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Mass Effect’s biggest innovation was arguably the way it combined strong voicework with superbly animated close-ups to turn conversation into something more immersive and cinematic; not only could you see how characters responded to you, but the overall effect was emotionally a lot more engaging than anything you’d find in, say, Oblivion or Fallout 3. Mass Effect 2 does this even better, moving the camera around more during scenes and having the characters themselves more mobile. Frankly, the more you play Mass Effect 2, the more stilted and artificial character dialogue in other games seems. In this area, if no other, Bioware leads the field.
Character development, meanwhile, remains strong. RPG die-hards will complain that the streamlining of systems has resulted in a dumbing-down, and that simplified equipment systems and skill trees mean that Mass Effect 2 suffers from a lack of serious RPG depth, but to my mind there are still enough variables to play with, particularly if you move outside the combat-heavy Soldier class, and there’s still enough complexity in the equipment research area to make you feel like you’re tailoring Shepherd and his crew.
The more important thing is that Mass Effect 2 gives you a clear sense that you’re playing a role. You’re not just ticking simplistic good or evil boxes, but working in the grey areas in-between and trying to work out both what kind of Shepherd you want to be, and what kind of Shepherd can get the job done. The way that characters respond to your actions is a joy; give your crewmates the support they need, help them on their own personal quests and treat them right, and you’ll earn their loyalty (and maybe win their hearts and get into their futuristic space knickers).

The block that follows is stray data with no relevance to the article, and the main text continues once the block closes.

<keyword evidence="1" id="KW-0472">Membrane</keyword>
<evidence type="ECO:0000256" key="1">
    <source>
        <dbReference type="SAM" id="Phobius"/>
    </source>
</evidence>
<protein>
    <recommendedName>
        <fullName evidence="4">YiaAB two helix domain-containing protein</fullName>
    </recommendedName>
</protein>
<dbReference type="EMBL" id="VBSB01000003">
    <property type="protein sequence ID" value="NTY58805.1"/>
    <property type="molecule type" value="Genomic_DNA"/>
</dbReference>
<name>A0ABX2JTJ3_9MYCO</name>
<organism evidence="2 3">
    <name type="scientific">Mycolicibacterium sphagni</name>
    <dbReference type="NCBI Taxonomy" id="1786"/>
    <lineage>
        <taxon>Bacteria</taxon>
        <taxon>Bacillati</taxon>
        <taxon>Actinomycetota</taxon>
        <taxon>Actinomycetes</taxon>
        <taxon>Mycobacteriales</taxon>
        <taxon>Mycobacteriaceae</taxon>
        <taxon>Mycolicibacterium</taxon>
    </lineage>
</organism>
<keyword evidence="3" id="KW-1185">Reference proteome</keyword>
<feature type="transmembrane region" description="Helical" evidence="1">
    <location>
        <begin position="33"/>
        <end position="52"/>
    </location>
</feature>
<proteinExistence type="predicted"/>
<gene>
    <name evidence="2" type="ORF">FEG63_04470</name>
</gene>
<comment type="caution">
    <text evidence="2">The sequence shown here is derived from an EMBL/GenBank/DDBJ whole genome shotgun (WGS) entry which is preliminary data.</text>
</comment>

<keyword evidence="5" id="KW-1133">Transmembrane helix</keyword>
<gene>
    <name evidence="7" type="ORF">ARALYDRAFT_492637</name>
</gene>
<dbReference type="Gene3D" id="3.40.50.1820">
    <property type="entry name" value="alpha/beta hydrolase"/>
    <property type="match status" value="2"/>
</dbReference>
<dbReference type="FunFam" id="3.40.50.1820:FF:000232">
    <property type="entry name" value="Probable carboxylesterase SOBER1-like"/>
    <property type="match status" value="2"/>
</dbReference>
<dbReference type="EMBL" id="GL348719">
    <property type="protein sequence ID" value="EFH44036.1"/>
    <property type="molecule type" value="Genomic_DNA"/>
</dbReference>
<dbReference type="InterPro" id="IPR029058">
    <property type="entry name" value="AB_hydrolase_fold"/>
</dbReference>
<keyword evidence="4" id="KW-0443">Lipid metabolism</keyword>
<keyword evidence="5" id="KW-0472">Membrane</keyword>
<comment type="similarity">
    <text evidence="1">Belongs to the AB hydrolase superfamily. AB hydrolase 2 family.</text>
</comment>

What’s more, if you completed the first game and import a character, you’ll not only receive practical bonuses, but start off with a history that Mass Effect 2 will regularly refer back to. In the stats and options sense, Mass Effect 2 is an RPG-lite, but in the role-playing sense? Nope. This is as good as it gets.
I’m not sure Bioware has ever come up with a dull character or a bad story – after all, this was Dragon Age’s biggest saving grace – and Mass Effect 2’s cast is consistently interesting, with each major character having some sort of arc that makes them a more sympathetic or well-rounded personality. You’ll be pleased to see old faces, some in situations that reveal more of their character, and the new ones are just as likely to grab your imagination. After a while, you’ll warm to Miranda, Grunt and Subject Zero as much as you warmed to Ashley, Garrus and Tali in the original. They’re written so well that you can’t help but like them. And this is what really sets Mass Effect 2 apart. Like any good story, Mass Effect 2 is an emotionally engaging experience, and even if we’ve got a long way to go before virtual actors in a video game can match real actors in a TV show or movie, we can definitely see this game as another big step along the right path.
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